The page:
3. In a mask an outer and an inner face piece separable from each other and respectively adapted to fit over the entire face, andover the nose and mouth of a wearer, an opening formed in said outer face piece provided with a resilient tubular member extending therefrom and integral with said outer face piece, on opening formed in said inner face piece also provided with a resilient tubular member extending therefrom and integral with said inner face piece, an inlet and an exhaust tube in side by side relation extending through said first mentioned member, said outlet tube being filled at one of its ends in said second mentioned member. said second mentioned member extending into said first mentioned member and the latter memher being in yieidable embracing engagement with said inlet tube and with the said second mentioned member yleldably holding them together, said inlet tube and said outlet tube being flattened on their adjacent sides to facilitate their fitting alongside each other.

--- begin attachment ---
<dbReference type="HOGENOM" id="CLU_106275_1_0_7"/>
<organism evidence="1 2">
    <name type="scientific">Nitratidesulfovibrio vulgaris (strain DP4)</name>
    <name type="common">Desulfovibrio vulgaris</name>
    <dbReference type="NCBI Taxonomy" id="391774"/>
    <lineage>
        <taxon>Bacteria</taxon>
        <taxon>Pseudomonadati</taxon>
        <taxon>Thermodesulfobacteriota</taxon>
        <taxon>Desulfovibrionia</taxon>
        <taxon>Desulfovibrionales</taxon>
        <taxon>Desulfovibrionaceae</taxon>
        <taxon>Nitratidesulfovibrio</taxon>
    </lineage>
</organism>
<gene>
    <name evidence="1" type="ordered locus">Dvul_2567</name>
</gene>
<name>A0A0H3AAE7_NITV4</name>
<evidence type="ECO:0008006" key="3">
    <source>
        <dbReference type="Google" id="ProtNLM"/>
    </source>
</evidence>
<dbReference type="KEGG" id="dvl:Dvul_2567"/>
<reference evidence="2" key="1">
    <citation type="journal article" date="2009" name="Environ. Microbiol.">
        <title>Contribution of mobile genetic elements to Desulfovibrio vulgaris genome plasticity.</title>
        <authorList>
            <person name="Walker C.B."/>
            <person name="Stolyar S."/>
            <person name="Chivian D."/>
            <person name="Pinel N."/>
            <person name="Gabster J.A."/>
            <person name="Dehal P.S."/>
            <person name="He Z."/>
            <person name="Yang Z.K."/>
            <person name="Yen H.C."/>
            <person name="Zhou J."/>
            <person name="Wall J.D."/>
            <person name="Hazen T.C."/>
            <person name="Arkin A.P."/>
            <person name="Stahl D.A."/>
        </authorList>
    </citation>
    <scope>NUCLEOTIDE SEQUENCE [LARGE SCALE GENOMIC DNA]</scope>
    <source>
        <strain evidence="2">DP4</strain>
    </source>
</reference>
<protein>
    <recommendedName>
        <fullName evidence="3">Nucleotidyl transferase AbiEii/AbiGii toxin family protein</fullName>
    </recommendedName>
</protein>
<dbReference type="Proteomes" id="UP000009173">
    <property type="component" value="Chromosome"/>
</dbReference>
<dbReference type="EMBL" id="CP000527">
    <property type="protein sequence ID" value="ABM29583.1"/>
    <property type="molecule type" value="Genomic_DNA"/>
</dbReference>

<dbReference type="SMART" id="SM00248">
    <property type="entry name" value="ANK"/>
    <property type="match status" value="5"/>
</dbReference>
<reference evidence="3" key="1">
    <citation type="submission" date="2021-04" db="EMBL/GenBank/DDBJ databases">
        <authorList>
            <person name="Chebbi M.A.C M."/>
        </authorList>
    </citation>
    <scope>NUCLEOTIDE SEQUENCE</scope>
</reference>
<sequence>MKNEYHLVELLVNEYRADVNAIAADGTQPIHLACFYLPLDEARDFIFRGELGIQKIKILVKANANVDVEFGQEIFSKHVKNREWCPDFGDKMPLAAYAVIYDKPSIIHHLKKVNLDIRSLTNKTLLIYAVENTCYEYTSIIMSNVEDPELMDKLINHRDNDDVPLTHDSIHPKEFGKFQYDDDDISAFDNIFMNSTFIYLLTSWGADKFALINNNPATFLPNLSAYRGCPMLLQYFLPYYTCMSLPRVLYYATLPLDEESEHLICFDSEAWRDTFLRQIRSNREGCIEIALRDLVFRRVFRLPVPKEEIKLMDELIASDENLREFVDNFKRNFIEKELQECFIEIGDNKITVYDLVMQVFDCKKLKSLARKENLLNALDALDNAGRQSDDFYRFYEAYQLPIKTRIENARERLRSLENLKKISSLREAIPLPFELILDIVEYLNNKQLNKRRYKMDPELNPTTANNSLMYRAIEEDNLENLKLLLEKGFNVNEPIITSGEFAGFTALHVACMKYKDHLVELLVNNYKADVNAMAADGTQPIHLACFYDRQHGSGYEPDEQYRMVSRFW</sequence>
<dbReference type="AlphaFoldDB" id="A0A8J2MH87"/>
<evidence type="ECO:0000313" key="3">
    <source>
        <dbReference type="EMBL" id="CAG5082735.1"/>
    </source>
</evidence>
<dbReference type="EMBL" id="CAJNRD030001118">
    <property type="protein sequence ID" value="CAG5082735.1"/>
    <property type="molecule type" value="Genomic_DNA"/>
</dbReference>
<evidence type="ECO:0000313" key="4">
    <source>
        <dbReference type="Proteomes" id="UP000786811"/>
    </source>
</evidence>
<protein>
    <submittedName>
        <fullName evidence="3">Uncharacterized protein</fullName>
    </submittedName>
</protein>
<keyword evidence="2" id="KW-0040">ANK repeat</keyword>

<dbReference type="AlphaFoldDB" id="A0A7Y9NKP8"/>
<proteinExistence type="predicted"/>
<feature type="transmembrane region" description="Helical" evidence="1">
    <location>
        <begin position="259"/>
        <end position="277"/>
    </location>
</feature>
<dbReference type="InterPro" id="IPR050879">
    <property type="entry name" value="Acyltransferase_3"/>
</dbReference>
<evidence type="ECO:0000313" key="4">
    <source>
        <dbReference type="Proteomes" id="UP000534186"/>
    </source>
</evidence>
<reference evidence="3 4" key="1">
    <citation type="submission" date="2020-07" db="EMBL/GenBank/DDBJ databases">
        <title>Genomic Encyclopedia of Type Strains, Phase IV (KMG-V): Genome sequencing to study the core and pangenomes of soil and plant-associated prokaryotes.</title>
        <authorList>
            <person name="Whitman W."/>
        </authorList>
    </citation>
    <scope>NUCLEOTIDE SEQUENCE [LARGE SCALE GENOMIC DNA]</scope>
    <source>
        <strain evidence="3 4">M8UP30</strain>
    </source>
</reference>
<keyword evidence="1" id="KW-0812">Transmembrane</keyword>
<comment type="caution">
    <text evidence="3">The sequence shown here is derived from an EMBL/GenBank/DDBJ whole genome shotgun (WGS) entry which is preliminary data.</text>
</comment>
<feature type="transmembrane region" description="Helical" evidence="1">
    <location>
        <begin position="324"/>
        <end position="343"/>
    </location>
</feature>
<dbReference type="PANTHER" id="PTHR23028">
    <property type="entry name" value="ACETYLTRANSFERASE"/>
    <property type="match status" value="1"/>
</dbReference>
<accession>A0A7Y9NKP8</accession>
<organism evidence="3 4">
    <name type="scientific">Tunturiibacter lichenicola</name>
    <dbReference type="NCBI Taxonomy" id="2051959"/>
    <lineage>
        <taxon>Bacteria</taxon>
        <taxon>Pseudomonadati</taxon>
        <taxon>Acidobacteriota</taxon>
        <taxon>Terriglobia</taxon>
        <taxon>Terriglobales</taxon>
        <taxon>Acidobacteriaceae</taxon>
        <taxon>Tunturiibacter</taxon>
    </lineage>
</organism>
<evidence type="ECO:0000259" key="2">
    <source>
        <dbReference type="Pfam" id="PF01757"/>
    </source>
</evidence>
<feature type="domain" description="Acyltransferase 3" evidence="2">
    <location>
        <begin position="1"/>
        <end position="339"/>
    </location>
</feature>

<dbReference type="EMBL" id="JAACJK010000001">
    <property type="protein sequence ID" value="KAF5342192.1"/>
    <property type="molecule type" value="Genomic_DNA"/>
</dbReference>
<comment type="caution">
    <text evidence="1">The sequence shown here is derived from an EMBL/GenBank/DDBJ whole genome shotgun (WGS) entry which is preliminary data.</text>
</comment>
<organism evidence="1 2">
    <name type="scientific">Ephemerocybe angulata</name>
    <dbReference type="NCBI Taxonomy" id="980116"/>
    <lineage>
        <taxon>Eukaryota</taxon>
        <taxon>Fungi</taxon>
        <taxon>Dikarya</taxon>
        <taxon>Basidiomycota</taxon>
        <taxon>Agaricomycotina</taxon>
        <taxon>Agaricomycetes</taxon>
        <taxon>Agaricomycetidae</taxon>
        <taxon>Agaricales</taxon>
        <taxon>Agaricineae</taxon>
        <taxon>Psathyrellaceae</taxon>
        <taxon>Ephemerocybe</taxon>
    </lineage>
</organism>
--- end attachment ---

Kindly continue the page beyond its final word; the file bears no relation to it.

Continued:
4. In a'mask of an outer and an inner face piece separable from each other and respectively adapted to fit over the the nose and mouth of va wearer, an opening formed in said outer face iece provided with a resilient tubular member extendmg therefrom and integral with said outer face piece, an opening formed-insaid inner face piece also provided with a resilient tubular member extending therefrom and integral with said inner face piece, an inlet and an exhaust tube in side by side relation extending through said first mentioned member, said outlet tube being filled at one of its ends in said second mentioned member, said second mentioned member extending into said first mentioned member and the latter memher being in yleldably embracing engagement with said inlet tube and with the said second mentioned them together. said intube being flattened on facilitate their fitting totheir remaining sides being substanlet tube and said outlet their adiacent sides to gether, and
tially semicylindrical for coastin to define a full cylindrical cross-sectional contour when sides are adiacent each other.
LID Y- BOOHARDL' of the character described having the character described having